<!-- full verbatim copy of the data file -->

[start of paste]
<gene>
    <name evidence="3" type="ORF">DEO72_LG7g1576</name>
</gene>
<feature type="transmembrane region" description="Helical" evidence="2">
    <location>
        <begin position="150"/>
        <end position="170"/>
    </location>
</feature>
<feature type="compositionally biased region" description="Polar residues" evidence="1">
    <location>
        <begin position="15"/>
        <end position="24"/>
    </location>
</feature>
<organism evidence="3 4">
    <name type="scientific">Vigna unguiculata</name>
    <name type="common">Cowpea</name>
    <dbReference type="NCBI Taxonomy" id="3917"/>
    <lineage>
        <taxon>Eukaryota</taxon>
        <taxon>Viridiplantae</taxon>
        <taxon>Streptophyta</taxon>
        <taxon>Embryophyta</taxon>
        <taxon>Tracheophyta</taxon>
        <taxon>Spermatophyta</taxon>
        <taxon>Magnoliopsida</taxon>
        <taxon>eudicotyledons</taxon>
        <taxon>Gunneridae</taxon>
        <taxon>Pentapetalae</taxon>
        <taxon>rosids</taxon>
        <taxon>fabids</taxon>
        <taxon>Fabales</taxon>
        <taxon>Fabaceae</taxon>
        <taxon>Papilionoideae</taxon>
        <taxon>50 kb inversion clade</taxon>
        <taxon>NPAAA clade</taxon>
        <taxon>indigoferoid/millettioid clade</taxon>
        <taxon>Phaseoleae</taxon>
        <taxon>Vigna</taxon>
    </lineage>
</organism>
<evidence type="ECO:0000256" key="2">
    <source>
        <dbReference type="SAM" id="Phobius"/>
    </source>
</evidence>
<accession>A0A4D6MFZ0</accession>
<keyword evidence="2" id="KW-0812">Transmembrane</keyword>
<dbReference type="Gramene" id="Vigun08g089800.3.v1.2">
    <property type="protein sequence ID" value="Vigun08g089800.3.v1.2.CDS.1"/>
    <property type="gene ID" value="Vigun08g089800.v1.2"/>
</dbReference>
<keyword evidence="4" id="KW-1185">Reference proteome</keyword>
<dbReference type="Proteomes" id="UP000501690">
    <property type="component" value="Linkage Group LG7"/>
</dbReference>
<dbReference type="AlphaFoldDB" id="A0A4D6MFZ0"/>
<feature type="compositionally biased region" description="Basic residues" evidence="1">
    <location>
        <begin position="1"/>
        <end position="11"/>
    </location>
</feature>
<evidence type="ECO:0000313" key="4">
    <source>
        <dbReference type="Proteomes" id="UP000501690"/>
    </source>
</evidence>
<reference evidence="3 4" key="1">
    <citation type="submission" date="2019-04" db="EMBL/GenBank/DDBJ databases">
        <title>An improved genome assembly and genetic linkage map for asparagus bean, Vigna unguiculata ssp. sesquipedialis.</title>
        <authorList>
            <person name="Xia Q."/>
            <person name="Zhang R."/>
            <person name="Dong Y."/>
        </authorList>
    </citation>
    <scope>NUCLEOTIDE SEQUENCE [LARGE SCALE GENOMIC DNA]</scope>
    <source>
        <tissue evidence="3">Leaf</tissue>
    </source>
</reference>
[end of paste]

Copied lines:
<gene>
    <name evidence="3" type="ORF">DEO72_LG7g1576</name>
</gene>
<feature type="transmembrane region" description="Helical" evidence="2">
    <location>
        <begin position="150"/>
        <end position="170"/>
    </location>
</feature>
<feature type="compositionally biased region" description="Polar residues" evidence="1">
    <location>
        <begin position="15"/>
        <end position="24"/>
    </location>
</feature>
<organism evidence="3 4">
    <name type="scientific">Vigna unguiculata</name>
    <name type="common">Cowpea</name>
    <dbReference type="NCBI Taxonomy" id="3917"/>
    <lineage>
        <taxon>Eukaryota</taxon>
        <taxon>Viridiplantae</taxon>
        <taxon>Streptophyta</taxon>
        <taxon>Embryophyta</taxon>
        <taxon>Tracheophyta</taxon>
        <taxon>Spermatophyta</taxon>
        <taxon>Magnoliopsida</taxon>
        <taxon>eudicotyledons</taxon>
        <taxon>Gunneridae</taxon>
        <taxon>Pentapetalae</taxon>
        <taxon>rosids</taxon>
        <taxon>fabids</taxon>
        <taxon>Fabales</taxon>
        <taxon>Fabaceae</taxon>
        <taxon>Papilionoideae</taxon>
        <taxon>50 kb inversion clade</taxon>
        <taxon>NPAAA clade</taxon>
        <taxon>indigoferoid/millettioid clade</taxon>
        <taxon>Phaseoleae</taxon>
        <taxon>Vigna</taxon>
    </lineage>
</organism>
<evidence type="ECO:0000256" key="2">
    <source>
        <dbReference type="SAM" id="Phobius"/>
    </source>
</evidence>
<accession>A0A4D6MFZ0</accession>
<keyword evidence="2" id="KW-0812">Transmembrane</keyword>
<dbReference type="Gramene" id="Vigun08g089800.3.v1.2">
    <property type="protein sequence ID" value="Vigun08g089800.3.v1.2.CDS.1"/>
    <property type="gene ID" value="Vigun08g089800.v1.2"/>
</dbReference>
<keyword evidence="4" id="KW-1185">Reference proteome</keyword>
<dbReference type="Proteomes" id="UP000501690">
    <property type="component" value="Linkage Group LG7"/>
</dbReference>
<dbReference type="AlphaFoldDB" id="A0A4D6MFZ0"/>
<feature type="compositionally biased region" description="Basic residues" evidence="1">
    <location>
        <begin position="1"/>
        <end position="11"/>
    </location>
</feature>
<evidence type="ECO:0000313" key="4">
    <source>
        <dbReference type="Proteomes" id="UP000501690"/>
    </source>
</evidence>
<reference evidence="3 4" key="1">
    <citation type="submission" date="2019-04" db="EMBL/GenBank/DDBJ databases">
        <title>An improved genome assembly and genetic linkage map for asparagus bean, Vigna unguiculata ssp. sesquipedialis.</title>
        <authorList>
            <person name="Xia Q."/>
            <person name="Zhang R."/>
            <person name="Dong Y."/>
        </authorList>
    </citation>
    <scope>NUCLEOTIDE SEQUENCE [LARGE SCALE GENOMIC DNA]</scope>
    <source>
        <tissue evidence="3">Leaf</tissue>
    </source>
</reference>